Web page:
Inter-Asia Cultural Studies: Movements

17.1 visual essay
17.1 visual essay



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  »  Issues Contents  2013-02-18 See what my daughters can do in peace
 ‘See what my daughters can do in peace’: Philippines and the maternal conduits of US empire
Dinah ROMA
      In Projections of Power (2010), Anne L. Foster asserts the use of culture as effectual, not only in entrenching the US in late colonial Southeast Asia, but in creating its own brand of imperialism. Culture as a fluid and innocuous tool was easily woven into the exceptionalist rhetoric through which the US forged a new identity. It proved that the reinvention of the idea of empire could be pioneered by a fledgling power cognizant of the twin possibilities of profit and conscience. The consumption of American culture was one that assuredly fettered the colonized to what is termed by Foster as the ‘imperialism of the mind.’ It is this fettering that lingers as the US’ influence on Filipinos in all aspects of their lives.
      This imperial feat was achieved through the participation of the American women whose presence once served as exceptional emblems of benevolence. Yet it is best to be reminded of a caveat—that these women carried out colonial policies in the realm of the domestic and maternal and were believed to be imperceptible and, hence, harmless, only reveal the complete invasiveness of empire.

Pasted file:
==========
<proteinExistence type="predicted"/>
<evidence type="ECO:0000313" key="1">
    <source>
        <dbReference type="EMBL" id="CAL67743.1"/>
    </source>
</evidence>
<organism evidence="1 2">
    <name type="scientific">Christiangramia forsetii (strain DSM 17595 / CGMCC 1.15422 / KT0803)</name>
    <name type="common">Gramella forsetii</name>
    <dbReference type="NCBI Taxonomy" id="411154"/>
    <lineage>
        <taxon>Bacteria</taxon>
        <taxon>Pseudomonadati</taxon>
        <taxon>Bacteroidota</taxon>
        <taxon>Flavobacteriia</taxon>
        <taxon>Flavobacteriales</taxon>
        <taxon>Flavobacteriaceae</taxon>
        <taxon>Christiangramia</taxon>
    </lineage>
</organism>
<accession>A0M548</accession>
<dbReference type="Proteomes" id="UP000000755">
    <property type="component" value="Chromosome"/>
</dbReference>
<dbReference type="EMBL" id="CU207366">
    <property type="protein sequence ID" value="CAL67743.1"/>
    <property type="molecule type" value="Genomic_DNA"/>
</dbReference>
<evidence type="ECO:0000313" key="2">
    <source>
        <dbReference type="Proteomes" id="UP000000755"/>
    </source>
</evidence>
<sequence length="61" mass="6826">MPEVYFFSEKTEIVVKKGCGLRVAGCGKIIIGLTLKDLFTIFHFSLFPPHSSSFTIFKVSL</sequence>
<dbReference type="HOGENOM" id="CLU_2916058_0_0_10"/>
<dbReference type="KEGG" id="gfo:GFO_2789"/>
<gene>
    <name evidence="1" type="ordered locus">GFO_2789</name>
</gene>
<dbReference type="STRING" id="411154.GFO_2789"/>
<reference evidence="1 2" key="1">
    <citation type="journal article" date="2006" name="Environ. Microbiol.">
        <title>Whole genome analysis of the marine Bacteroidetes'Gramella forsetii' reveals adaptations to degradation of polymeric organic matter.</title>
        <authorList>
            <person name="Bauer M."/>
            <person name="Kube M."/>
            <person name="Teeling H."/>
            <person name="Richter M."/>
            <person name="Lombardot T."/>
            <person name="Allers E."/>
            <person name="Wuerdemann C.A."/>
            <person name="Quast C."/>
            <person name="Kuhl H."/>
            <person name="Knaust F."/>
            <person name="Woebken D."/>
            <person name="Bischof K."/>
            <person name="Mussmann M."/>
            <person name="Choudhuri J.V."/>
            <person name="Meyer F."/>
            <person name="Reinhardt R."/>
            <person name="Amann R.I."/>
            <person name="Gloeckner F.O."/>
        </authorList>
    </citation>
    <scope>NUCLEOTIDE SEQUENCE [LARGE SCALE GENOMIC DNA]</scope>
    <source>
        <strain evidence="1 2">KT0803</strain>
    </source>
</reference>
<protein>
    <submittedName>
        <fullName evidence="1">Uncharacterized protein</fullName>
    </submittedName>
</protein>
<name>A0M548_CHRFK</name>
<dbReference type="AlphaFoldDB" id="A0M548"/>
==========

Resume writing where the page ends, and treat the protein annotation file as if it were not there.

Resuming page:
All the visuals and photographs in this essay were courtesy of the Lopez Memorial Museum (Philippines), which is funded by the Eugenio Lopez Foundation, Inc. They form part of the special project of the Lopez Memorial Museum that targets to build a 4,000 million database of visuals whose sources include books, colonial reports, newspapers and magazines, special collections and personal albums. Special thanks is given to Ms. Mercedita B. Servida (Head Librarian) who generously made accessible to me the library’s visual database during my visits to the library.

Author’s biography

Dinah Roma is an associate professor of literature and creative writing at the De La Salle University (DLSU), Manila. Her research interests include debates and issues in contemporary travel genre and theory. She was affiliated with the NUS Asia Research Institute from June 2010-June 2012 where she worked on a book manuscript entitled “Not Just An Ordinary Tourist: American Women’s Travel Writings on the Philippines, 1900s to 1930s” and other articles on the representations of Southeast Asia in travel narratives. An award-winning poet of two collections, she is currently the Chair of the Literature Department of DLSU, Manila.


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Vol 17 No 1

17.1 visual essay

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